Sir Ben Kingsley Interview: Iron Man 3’s Mandarin Role Was ‘Very Empowering’

Spoiler-free chat with the legend behind Marvel’s latest villain.

A living, breathing oasis of calm during a morning of hectic junket interviews, the acting legend that is Sir Ben Kingsley is suprisingly unintimidating in the flesh.

The man behind unforgettable roles in Gandhi, Schindler’s List, House of Sand and Fog, Sexy Beast and Hugo is thoughtful and courteous, even if he goes off on a few deep tangents while talking about his latest role as a Marvel villain. Kingsley is the Mandarin in Iron Man 3, Tony Stark’s latest foe, and is a very modern terrorist. Read our interview with director Shane Black and co-writer Drew Pearce here, and co-star Rebecca Hall here.

We were requested not to ask any questions that involved spoilers, and once you’ve seen Iron Man 3, you’ll understand why. The treatment of the Mandarin is potentially incendiary to comic book fans, so my first question in the round table interview had to approach that.

Without spoilers, did you and Shane Black ever have a discussion about the potential reaction to the Mandarin from comic fans?
They’re a very confident group - Iron Man 1, Iron Man 2, The Avengers, they have a very recognisable style, so that when the audience move into the cinema, within 30 seconds, they think, ‘Aah, I’m here, in Marvel Land and I know it’s going to be ironic, witty, surprising.’ I think they certainly talked to Kevin [Feige] before I even read the script. There was something very embracing and confident about the way he was addressing the journey of this character. Then on the set with Shane and Drew, they are so confident of their style, they will give an actor a role, and let go. So there’s very little debate about the effect of the character, and all concentrating is done in the magical moment between action and the cut, which is very confident. For me, it allows the actor to take risks, because you know your framework, your playing field, is strong. They’re not going to let you fall off the high wire. That was very empowering and exciting for me.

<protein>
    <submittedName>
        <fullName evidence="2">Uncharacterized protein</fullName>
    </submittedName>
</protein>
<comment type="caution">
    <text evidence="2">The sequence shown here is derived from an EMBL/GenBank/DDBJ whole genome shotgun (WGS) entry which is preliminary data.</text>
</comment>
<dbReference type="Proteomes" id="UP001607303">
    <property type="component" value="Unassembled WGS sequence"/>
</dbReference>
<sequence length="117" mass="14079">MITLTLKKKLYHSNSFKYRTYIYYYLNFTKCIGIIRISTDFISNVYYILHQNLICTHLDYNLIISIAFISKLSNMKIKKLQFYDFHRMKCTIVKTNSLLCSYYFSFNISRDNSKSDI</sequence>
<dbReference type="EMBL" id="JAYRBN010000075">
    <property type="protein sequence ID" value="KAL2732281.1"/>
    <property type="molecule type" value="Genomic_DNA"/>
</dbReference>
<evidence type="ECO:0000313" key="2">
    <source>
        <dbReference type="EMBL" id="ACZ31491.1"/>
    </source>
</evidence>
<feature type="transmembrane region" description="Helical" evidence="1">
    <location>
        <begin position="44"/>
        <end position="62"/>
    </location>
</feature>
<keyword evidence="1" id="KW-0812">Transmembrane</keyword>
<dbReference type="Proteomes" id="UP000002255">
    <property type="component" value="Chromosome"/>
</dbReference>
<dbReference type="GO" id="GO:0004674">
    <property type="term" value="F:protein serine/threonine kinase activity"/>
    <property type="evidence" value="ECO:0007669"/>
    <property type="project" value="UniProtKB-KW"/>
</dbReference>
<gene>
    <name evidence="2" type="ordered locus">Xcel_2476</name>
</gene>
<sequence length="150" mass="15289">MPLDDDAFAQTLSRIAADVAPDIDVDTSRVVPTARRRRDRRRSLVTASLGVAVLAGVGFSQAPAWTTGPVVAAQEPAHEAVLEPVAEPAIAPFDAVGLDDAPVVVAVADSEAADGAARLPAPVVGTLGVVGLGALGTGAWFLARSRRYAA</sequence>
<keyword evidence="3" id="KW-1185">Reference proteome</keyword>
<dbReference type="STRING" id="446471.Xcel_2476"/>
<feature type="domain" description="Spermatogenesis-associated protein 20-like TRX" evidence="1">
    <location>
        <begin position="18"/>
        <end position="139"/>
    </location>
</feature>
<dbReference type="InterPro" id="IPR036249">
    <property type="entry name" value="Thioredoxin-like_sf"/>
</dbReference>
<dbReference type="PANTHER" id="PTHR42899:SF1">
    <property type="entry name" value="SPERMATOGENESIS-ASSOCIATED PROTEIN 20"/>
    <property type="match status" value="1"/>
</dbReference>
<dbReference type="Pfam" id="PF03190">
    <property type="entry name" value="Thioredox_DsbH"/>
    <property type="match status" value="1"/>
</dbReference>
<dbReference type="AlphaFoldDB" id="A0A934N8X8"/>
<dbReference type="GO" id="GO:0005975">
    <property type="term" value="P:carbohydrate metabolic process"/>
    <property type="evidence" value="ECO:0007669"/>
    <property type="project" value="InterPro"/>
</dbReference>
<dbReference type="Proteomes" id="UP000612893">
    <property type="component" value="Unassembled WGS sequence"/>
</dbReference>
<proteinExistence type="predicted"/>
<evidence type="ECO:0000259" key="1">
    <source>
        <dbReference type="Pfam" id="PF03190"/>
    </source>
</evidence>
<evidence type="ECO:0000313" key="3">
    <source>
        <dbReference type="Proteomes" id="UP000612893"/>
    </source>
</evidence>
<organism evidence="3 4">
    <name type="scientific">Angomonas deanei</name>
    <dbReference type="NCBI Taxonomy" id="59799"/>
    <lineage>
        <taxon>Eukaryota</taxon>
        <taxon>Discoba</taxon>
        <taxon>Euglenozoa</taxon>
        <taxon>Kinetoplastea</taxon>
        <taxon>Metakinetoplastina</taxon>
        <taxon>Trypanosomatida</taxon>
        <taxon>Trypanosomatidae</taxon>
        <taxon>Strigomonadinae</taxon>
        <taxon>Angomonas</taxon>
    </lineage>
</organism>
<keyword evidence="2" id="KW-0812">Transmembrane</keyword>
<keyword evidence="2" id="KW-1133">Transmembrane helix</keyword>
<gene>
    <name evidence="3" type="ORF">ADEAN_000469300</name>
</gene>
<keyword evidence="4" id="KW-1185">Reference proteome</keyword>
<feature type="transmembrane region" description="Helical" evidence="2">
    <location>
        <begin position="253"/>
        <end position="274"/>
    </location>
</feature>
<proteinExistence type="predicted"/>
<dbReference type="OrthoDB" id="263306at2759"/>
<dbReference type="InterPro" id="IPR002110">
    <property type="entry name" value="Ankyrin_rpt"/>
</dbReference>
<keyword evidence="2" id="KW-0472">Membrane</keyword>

[The rest of the round table interview questions below.]

Were you inspired by the likes of Osama bin Laden?
What I had constantly to find, from any scraps of information in contemporary culture and looking back in the past, I’m fascinated by history, and what I gathered is this sense of righteousness, belief and security in their way being the way forward for society. To impart lessons and truths were all parts of the make-up of the Mandarin. It’s that sense of right that I found most intriguing.

The Mandarin needs to be seen - does an actor experience vanity at the beginning of his career, or as he gets older?
I think vanity is the enemy of the creative process. Whenever I listen to European classical music, I hear vanity in some composers and it doesn’t attract me at all. Then I hear the human struggle, human dance in other composers and writers, and feel they are so embracing the compassionate and empathetic. Perhaps one of the greatest gifts an actor can possess - whether or not I do is debatable - is empathy. I think vanity and empathy will fight one another. I always hope empathy will win. As far as I can recall, my acting process hasn’t changed since I first set foot on the stage. That it is the telling of the story, to touch somebody else, that is far, far more important than getting a round of applause at the end. It doesn’t really matter to me. I’m a storyteller.

What happened on Spider-Man 3, when you were originally going to play the Vulture?
Don’t know! I’m very comfortable with the philosophy that everything happens for a reason. Also, I can leave things as an experience, put them in their place, and walk away very quickly. I have that facility. It’s part of my work as an actor - when the director says cut, that’s the end of a moment. I can completely let go of the take, go right down to zero, and be ready for the next take. I don’t hold on to the previous take. So whatever the philosophy ‘letting go’ means, I think I’m quite good at it. Eventually, the lessons of life once you have let go is, you know what? The reason is because that’s going to occur. I’ve never dwelt on it, you see. It may be that Kevin [Feige] and I got to see each other on that occasion, and it may be that Kevin thought ‘Ah!’ Albert Camus, one of my favourite writers, said ‘Either you are an artist, or you are a historian’. Can’t be both. I’m not writing my own history, I’m creating portraits.

Hollywood’s coming back to terrorism in a big way - what does that say about the USA? Are they getting over the trauma of 9/11?
I’ve no idea. I read scripts as they come to me, and if I find the script reflects the human dance and is genuine, I can breathe life into it. It’s the quality that interests me. In all the Marvel films there’s an element of self-doubt that runs through it, which is the opposite of vanity, which is very attractive, and very human. That’s all I can say on that point.

Did they give you any material to research?
They gave me material they thought was pertinent to my job, and Louise [Frogley]’s brilliant costume and the make-up I used. I love parameters. I think the worst thing to be told is ‘do what you like’. I love limits, and they gave me really good strict limits within which to work. It’s all very actable. I didn’t need to have any other input.

Why is Hollywood so happy to have a British actor playing the villain?
They turn up on time, are polite, and know their lines!

Iron Man 3 is in cinemas 25th April. Read our review HERE.